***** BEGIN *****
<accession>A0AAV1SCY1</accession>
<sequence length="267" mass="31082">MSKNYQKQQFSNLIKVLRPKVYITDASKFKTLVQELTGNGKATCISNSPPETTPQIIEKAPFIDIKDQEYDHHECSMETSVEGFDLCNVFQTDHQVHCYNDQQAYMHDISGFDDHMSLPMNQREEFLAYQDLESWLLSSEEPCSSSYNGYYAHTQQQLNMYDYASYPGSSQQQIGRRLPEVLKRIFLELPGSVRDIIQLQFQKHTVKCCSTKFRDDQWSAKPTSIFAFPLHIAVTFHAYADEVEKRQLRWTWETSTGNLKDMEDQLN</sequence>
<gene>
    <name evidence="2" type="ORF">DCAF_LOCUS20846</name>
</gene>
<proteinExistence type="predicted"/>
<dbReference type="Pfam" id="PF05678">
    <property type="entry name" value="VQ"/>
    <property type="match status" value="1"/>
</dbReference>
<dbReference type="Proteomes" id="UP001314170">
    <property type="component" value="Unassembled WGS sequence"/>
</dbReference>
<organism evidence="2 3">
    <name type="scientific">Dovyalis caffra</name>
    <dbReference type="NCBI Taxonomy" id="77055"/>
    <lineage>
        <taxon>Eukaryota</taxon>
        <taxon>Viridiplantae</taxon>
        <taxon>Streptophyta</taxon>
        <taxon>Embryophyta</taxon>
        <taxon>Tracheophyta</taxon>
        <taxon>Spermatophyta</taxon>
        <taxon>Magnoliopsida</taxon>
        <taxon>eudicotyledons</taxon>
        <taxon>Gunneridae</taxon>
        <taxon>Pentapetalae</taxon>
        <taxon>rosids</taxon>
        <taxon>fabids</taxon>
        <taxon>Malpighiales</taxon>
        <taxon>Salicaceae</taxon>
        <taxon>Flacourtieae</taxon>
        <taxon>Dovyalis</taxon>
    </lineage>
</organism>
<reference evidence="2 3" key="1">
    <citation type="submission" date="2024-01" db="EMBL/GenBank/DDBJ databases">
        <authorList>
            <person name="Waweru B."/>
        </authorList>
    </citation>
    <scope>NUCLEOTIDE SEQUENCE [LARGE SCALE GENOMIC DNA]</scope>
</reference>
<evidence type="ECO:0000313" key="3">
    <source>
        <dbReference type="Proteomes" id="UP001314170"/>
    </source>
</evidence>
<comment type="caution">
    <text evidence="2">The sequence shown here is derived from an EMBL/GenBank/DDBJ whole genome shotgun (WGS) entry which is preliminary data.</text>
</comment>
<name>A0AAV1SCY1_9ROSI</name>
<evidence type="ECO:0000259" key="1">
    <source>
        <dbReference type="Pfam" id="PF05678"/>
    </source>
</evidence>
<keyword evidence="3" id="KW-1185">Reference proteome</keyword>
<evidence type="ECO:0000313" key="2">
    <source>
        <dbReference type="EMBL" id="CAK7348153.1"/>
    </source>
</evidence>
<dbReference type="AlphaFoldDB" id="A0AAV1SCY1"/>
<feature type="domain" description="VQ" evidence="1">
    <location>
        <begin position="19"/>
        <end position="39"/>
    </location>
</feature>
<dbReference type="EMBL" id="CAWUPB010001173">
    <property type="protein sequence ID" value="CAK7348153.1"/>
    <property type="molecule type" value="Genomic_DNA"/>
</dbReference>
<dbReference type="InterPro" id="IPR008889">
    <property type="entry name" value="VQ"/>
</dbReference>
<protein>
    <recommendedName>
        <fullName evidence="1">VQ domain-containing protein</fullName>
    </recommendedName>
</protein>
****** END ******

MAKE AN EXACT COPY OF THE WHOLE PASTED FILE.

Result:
<accession>A0AAV1SCY1</accession>
<sequence length="267" mass="31082">MSKNYQKQQFSNLIKVLRPKVYITDASKFKTLVQELTGNGKATCISNSPPETTPQIIEKAPFIDIKDQEYDHHECSMETSVEGFDLCNVFQTDHQVHCYNDQQAYMHDISGFDDHMSLPMNQREEFLAYQDLESWLLSSEEPCSSSYNGYYAHTQQQLNMYDYASYPGSSQQQIGRRLPEVLKRIFLELPGSVRDIIQLQFQKHTVKCCSTKFRDDQWSAKPTSIFAFPLHIAVTFHAYADEVEKRQLRWTWETSTGNLKDMEDQLN</sequence>
<gene>
    <name evidence="2" type="ORF">DCAF_LOCUS20846</name>
</gene>
<proteinExistence type="predicted"/>
<dbReference type="Pfam" id="PF05678">
    <property type="entry name" value="VQ"/>
    <property type="match status" value="1"/>
</dbReference>
<dbReference type="Proteomes" id="UP001314170">
    <property type="component" value="Unassembled WGS sequence"/>
</dbReference>
<organism evidence="2 3">
    <name type="scientific">Dovyalis caffra</name>
    <dbReference type="NCBI Taxonomy" id="77055"/>
    <lineage>
        <taxon>Eukaryota</taxon>
        <taxon>Viridiplantae</taxon>
        <taxon>Streptophyta</taxon>
        <taxon>Embryophyta</taxon>
        <taxon>Tracheophyta</taxon>
        <taxon>Spermatophyta</taxon>
        <taxon>Magnoliopsida</taxon>
        <taxon>eudicotyledons</taxon>
        <taxon>Gunneridae</taxon>
        <taxon>Pentapetalae</taxon>
        <taxon>rosids</taxon>
        <taxon>fabids</taxon>
        <taxon>Malpighiales</taxon>
        <taxon>Salicaceae</taxon>
        <taxon>Flacourtieae</taxon>
        <taxon>Dovyalis</taxon>
    </lineage>
</organism>
<reference evidence="2 3" key="1">
    <citation type="submission" date="2024-01" db="EMBL/GenBank/DDBJ databases">
        <authorList>
            <person name="Waweru B."/>
        </authorList>
    </citation>
    <scope>NUCLEOTIDE SEQUENCE [LARGE SCALE GENOMIC DNA]</scope>
</reference>
<evidence type="ECO:0000313" key="3">
    <source>
        <dbReference type="Proteomes" id="UP001314170"/>
    </source>
</evidence>
<comment type="caution">
    <text evidence="2">The sequence shown here is derived from an EMBL/GenBank/DDBJ whole genome shotgun (WGS) entry which is preliminary data.</text>
</comment>
<name>A0AAV1SCY1_9ROSI</name>
<evidence type="ECO:0000259" key="1">
    <source>
        <dbReference type="Pfam" id="PF05678"/>
    </source>
</evidence>
<keyword evidence="3" id="KW-1185">Reference proteome</keyword>
<evidence type="ECO:0000313" key="2">
    <source>
        <dbReference type="EMBL" id="CAK7348153.1"/>
    </source>
</evidence>
<dbReference type="AlphaFoldDB" id="A0AAV1SCY1"/>
<feature type="domain" description="VQ" evidence="1">
    <location>
        <begin position="19"/>
        <end position="39"/>
    </location>
</feature>
<dbReference type="EMBL" id="CAWUPB010001173">
    <property type="protein sequence ID" value="CAK7348153.1"/>
    <property type="molecule type" value="Genomic_DNA"/>
</dbReference>
<dbReference type="InterPro" id="IPR008889">
    <property type="entry name" value="VQ"/>
</dbReference>
<protein>
    <recommendedName>
        <fullName evidence="1">VQ domain-containing protein</fullName>
    </recommendedName>
</protein>